We caught sight of the snake peeking in our window while we were peering out. The Wood-Pewee eggs hatched just three days ago, up in the eaves (ah—a likely snake lure), but three hours later, Heron and I saw it back on the ground, with no big bump in its belly, while the Wren (pictured here) stood guard.
Get ready for the School of Integrated Living's 2015 educational offerings. Classes to look forward to include Renewable Energy, Biochar, Creative Discipline for Parents and Mentors of Young Children, Storytelling, Nature Connection, Conscious Communications, Grief Ritual and more! Stay connected by visiting our website.
THIS WINTER FROM CULTURE'S EDGE
Continuing our focus on more internal development during the cold seasons, we’re planning both new and repeat events for January, February and March, so stay tuned for announcements in the December newsletter. Likely to be scheduled again are Comedy Improv, Dances of Universal Peace, and Writing from the Heart. New programs on the boards include Steve Torma’s Art of Intimacy and an adventure into essential oils and essences for healing mind and body.
SPECIAL ANNOUNCEMENT! You’re pretty much the first folks to hear about it—next June at Earthaven we’re hosting the first Restorative Circles in Intentional Communities Conference with Restorative Circles’ founder Dominic Barter and a well-known staff of facilitators. That’s June 4-8, 2015—mark your calendar and spread the word!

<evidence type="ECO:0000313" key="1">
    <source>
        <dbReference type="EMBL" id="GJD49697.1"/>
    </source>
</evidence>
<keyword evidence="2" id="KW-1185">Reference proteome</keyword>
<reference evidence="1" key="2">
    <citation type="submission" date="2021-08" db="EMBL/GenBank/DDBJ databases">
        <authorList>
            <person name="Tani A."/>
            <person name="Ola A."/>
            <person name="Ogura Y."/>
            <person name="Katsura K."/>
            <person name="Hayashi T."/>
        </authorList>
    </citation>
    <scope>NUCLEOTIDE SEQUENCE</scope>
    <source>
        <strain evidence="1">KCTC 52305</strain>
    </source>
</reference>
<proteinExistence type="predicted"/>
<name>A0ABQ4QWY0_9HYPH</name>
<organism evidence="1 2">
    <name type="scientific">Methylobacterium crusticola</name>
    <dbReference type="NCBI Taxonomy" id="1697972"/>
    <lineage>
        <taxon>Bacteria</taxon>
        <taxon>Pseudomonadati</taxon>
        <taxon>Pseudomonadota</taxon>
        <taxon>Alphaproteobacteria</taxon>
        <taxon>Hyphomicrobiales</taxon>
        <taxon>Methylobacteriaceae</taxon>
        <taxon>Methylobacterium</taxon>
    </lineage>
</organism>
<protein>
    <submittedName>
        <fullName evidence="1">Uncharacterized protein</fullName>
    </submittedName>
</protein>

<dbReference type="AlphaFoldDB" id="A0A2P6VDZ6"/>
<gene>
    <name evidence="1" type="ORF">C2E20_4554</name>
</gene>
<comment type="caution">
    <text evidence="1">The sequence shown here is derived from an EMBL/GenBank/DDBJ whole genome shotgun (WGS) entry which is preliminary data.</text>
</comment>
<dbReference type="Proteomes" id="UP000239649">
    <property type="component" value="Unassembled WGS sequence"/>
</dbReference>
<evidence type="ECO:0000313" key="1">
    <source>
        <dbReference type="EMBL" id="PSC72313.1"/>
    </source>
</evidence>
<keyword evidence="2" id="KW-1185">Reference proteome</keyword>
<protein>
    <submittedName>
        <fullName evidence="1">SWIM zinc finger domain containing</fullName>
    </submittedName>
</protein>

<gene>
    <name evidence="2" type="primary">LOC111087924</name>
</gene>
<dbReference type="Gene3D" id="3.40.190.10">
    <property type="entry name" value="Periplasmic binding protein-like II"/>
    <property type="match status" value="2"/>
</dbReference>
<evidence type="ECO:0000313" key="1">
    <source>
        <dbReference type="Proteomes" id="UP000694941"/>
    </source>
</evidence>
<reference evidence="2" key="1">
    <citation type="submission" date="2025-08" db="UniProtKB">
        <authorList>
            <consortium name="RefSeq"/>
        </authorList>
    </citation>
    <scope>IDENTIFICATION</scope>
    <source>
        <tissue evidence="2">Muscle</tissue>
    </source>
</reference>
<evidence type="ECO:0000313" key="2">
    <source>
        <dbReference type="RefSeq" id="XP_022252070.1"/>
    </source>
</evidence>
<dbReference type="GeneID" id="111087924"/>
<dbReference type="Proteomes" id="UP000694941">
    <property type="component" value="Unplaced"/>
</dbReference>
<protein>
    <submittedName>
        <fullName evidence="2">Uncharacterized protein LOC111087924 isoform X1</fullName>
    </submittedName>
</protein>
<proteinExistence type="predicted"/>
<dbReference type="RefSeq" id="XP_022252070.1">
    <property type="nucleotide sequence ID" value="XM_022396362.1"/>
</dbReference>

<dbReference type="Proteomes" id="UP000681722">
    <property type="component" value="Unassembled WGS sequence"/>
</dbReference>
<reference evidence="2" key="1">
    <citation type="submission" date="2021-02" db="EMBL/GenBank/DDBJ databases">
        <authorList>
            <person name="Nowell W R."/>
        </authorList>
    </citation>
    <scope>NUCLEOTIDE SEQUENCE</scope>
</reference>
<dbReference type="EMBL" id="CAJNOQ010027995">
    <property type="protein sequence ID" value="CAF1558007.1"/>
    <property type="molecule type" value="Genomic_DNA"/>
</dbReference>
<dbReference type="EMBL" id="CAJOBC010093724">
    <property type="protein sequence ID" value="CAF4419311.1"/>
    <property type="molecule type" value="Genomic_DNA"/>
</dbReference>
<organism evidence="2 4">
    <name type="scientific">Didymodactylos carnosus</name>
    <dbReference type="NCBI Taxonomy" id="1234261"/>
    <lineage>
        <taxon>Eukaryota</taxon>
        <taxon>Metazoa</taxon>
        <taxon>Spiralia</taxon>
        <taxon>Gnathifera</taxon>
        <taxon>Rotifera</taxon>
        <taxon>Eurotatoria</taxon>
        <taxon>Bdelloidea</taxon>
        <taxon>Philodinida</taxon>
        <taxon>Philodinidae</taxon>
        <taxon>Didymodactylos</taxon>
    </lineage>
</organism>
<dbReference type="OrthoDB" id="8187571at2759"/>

Dominic Barter, originator of
the Restorative Circles process.
NATURAL BUILDING SCHOOL NEWS
Plans for an exciting building season in 2015 through the Natural Building School internship program are shaping up to include an on-site version of this exquisite 12x12 built in Asheville this year at Steve-o Brodmerkel’s property in Oakley. The hybrid microhut taught eight interns just about everything they need to know from the ground up, and inside out, about natural and green approaches to small projects. The hybrid wall structure—one cob, one slip-straw, one plywood, and one diagonal boards—optimizes the passive solar design. For more information about building a microhut at Earthaven in 2015, contact firstname.lastname@example.org.
Earthaven is an aspiring ecovillage in a mountain forest setting near Asheville, North Carolina. We are dedicated to caring for people and the Earth by learning, living, and demonstrating a holistic, sustainable culture.
This newsletter was put together for you by Arjuna da Silva, Debbie Lienhart, and Galen Menzel, with contributions from Tricia Baehr, Peggy Austin-Malone, Zev Friedman, Rainbow Teplitsky, Kimchi Rylander, Kaitlin Johnston, NikiAnne Feinberg and Ryan O’Sullivan.